As the UN marks Chinese Language Day Tuesday, Permanent Representative of China to the UN Office at Geneva, Ambassador Ma Zhaoxu, introduced this year’s exhibition celebrating “Nv Shu,” a unique and ancient Chinese form of women’s calligraphy originating from Jiangyong County in central China.
Ma explained in his opening remarks at the UN Chinese Language Day reception that Nv Shu is significantly valuable for the research on the origin of human languages and feminine culture as well as the origin and development of civilization.
Created by uneducated peasant women living in mountainous areas, the written language is unique in the world as it was invented by women and exclusively used amongst themselves.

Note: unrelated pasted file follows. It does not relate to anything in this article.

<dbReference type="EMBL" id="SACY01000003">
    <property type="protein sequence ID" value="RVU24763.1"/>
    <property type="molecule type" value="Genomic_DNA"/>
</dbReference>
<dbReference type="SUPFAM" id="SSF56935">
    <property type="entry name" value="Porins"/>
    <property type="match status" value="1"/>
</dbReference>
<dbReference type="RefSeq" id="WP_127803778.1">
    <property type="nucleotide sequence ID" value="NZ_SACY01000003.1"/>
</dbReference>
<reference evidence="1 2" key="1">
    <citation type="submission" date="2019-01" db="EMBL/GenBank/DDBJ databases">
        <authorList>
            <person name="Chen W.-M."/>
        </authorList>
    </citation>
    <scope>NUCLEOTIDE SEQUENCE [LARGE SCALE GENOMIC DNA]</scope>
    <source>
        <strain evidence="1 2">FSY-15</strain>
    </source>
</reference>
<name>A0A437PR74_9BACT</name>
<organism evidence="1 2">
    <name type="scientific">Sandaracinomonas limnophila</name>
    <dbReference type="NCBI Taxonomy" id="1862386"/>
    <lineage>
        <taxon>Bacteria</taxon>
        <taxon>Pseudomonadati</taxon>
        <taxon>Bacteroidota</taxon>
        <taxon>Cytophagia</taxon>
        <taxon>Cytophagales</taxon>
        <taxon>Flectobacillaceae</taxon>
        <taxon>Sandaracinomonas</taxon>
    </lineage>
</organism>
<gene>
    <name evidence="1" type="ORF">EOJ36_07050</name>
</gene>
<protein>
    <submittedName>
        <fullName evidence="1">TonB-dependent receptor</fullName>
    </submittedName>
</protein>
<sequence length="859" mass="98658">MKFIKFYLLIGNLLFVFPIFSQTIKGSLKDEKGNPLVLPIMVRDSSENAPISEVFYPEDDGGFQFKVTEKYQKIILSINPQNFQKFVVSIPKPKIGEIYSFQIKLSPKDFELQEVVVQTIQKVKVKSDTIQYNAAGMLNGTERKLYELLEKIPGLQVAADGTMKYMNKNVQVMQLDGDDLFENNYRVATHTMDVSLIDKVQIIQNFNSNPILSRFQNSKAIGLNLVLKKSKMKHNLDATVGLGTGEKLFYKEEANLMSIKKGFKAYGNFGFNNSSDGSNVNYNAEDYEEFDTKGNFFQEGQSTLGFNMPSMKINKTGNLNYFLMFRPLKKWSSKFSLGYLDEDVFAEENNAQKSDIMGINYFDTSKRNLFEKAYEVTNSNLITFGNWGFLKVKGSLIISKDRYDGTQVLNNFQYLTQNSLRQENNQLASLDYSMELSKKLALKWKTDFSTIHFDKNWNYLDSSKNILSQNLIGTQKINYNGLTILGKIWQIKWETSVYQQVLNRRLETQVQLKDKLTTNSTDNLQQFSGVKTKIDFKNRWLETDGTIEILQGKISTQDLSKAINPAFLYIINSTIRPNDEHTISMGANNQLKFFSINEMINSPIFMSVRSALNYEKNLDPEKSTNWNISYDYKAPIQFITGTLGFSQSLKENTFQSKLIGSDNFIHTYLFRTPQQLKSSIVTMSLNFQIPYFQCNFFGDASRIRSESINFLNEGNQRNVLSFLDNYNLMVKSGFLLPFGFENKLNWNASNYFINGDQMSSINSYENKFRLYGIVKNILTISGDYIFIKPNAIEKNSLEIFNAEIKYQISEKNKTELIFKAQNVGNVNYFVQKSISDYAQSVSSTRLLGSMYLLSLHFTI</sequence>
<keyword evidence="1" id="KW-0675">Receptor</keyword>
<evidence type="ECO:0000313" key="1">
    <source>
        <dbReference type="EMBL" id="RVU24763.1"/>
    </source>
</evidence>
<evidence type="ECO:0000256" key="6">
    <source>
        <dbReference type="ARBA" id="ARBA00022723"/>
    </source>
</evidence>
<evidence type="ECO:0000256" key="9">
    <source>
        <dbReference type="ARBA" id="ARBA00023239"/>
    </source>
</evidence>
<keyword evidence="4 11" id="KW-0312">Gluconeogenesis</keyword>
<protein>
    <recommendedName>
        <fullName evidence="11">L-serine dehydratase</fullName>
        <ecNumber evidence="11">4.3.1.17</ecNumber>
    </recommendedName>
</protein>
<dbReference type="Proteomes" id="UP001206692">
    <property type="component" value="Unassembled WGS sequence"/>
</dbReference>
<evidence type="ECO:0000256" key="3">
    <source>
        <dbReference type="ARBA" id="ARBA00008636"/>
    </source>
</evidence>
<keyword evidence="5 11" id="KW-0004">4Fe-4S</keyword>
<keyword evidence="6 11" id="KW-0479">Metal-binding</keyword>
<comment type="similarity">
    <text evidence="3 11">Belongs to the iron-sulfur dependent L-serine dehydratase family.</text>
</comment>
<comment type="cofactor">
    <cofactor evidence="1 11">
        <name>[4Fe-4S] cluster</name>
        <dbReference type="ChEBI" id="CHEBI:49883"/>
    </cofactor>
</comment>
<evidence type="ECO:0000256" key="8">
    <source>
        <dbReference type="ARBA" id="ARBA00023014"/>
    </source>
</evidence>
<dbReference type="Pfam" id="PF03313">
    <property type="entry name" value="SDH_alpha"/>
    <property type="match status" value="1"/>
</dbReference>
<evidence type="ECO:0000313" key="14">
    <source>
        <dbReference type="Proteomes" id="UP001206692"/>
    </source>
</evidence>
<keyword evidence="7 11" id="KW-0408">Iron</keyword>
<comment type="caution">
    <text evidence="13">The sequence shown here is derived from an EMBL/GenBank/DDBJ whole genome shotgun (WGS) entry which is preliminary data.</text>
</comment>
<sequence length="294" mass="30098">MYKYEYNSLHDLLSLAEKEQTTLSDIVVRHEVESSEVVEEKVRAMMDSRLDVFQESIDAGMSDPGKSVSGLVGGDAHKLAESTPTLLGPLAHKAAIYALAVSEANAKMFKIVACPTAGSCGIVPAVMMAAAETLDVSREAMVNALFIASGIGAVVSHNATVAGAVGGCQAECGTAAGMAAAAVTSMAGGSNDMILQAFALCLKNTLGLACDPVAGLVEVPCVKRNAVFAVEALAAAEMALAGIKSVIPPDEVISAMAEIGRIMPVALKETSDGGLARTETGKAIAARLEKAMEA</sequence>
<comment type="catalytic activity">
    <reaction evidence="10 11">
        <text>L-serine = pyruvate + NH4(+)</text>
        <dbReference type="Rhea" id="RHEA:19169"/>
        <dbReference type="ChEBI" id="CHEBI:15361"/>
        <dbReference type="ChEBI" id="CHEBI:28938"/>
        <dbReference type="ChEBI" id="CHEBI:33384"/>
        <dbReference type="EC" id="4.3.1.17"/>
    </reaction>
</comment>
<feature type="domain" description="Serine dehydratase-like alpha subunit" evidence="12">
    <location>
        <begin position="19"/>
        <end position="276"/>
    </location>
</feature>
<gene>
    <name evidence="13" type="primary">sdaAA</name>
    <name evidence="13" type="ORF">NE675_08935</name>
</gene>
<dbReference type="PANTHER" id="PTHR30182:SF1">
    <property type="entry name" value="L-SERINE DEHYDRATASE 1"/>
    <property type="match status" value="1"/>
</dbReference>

Using symbols for phonetic syllables of local dialect, Nv Shu is based on China’s calligraphic practice and is an integral part of the country’s cultural heritage.
Although almost forgotten in the 20th century, the Chinese government is reviving the script which Director-General of the UN Office at Geneva Michael Moller defined as both a symbol of “resilience” and “ingenuity.”
Ma said Nv Shu may be the only gender-specific form of writing in the world and, considering the history of its origins, a testament to the power of women to overcome adversity and forge a unique cultural tradition.